Strategy, Innovation & Leadership

Set clear planning objectives

By Freek Aertsen | December 7, 2015 | 2 min read

Set clear planning objectives and determine which decisions to make is the first step in 13 steps to a solid and successful sales and operations planning. Academic director Freek Aertsen about the key drivers and key questions that are a basic starting point for designing the planning process.

The level at which decisions are made (strategic, tactical, operational) determines the   way that the forecasting and planning process is organized. The throughput times of planning processes in many industries, including medical devices, have to be restricted to an absolute minimum. At the same time, key value drivers should be managed in an interdisciplinary way. Companies should therefore define key drivers as a basic starting point for designing the planning process.

Key questions to be addressed are:

  • What decisions have to be made?
  • Where will these decisions be taken?
  • What information is required to make these decisions?
  • Who is doing what and when?

The decision-making structure should be formalized in a cross- functional meeting.

First and foremost, the information required for decision making at consensus meetings needs to be identified. Second, the information source needs to be determined, as well as the person(s) responsible for maintaining the information. Key in this is that only one person is responsible for each data element.

Assign roles and responsibilities, and clearly communicate these to all parties. Accountability leads to increased sales-forecast commitment.

Planning meetings often become discussions about data and its validity, so automate as much as possible. Make sure that data collection is final and complete when decision-making starts, which should be as close as possible to the moment of the decision-making meeting.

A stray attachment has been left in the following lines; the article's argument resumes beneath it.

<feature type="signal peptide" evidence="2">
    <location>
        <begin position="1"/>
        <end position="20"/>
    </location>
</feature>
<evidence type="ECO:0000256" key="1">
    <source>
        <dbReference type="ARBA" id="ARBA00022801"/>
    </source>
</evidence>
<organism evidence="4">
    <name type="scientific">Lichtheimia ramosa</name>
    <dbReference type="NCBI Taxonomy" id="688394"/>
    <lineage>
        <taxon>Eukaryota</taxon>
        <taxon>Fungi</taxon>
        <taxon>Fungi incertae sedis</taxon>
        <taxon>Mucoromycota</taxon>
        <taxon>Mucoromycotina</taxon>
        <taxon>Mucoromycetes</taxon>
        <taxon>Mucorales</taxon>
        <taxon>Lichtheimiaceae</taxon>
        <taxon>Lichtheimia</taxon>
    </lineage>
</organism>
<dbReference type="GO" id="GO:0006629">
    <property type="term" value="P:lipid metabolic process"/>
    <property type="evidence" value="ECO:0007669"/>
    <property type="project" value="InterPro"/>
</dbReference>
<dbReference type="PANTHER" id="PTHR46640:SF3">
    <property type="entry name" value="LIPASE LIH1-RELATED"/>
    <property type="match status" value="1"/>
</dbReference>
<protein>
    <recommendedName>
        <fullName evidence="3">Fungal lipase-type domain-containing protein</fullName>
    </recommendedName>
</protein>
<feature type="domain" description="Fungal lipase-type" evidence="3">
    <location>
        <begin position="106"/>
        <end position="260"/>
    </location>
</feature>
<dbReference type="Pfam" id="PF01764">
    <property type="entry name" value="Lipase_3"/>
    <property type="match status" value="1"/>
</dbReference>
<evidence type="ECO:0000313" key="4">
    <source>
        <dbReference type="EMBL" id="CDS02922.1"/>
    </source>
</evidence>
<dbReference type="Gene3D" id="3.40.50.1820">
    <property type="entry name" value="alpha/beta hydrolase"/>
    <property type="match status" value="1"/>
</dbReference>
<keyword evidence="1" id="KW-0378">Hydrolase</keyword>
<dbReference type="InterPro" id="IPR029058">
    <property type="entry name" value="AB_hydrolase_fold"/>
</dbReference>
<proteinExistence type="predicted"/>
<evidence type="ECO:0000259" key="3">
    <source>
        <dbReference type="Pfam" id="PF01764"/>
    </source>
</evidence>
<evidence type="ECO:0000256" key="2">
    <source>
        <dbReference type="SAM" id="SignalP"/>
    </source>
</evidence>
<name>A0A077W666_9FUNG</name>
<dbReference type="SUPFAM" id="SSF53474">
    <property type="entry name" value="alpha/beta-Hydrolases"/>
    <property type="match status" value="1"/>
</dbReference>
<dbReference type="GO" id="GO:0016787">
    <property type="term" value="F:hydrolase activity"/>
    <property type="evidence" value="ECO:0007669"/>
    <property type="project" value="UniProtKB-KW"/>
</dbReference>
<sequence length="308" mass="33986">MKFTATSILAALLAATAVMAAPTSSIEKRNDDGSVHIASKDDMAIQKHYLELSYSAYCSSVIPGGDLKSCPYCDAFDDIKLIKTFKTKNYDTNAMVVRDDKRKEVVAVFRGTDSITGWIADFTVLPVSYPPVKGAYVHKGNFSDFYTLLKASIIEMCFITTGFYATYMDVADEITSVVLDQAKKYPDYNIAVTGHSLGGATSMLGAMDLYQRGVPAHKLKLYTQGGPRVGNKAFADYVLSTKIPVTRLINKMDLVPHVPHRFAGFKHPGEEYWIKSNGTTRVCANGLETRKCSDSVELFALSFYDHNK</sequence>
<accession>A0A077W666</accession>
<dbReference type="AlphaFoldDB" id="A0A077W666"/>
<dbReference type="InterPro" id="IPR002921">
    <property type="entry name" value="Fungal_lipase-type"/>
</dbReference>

When it is known what decisions need to be made, the source of the information and who is assigned to provide it, the detailed process can be designed.

Short planning cycles can only be established when a strict planning calendar is prepared for all activities. This should be adhered to and compliance measured. The effectiveness and value add of every activity should be evaluated in a Plan-Do-Check-Act (PDCA) cycle to drive continuous improvement.

Aggregated planning

For mid-to-long-term decisions, not as much detailed information is required as for the short term, so it is important to aggregate the planning where possible. This is possible within most organizations when the mid-to-long-term decisions are not related to information at SKU (stock keeping unit) level. This gives a number of benefits that translate into a more efficient process:

  • Improved long-term forecastability.
  • Better alignment with business processes.
  • Reduced effort and increased focus for sales & marketing.
  • Less data to manage.


First article in a series about sales and operations planning (S&OP)
Today, S&OP is considered as being the key means to execute corporate strategy. A successful S&OP process aligns an organization strategically to execute tactically. The implementation of the S&OP process requires changes to processes, organizations and systems.13 building blocks are identified that compresses the path for companies towards achieving game-changing benefits by following a step-by-step approach to S&OP success.

Optimizing your S&OP?

TIAS offers the Executive Master of Operations and Supply Chain Excellence which is a 11-module program, completed over a 22-month period. It offers you the latest theories, techniques and skills needed to successfully define and execute your company’s operations strategy.


Read more about TIAS Master of Operations and Supply Chain Excellence

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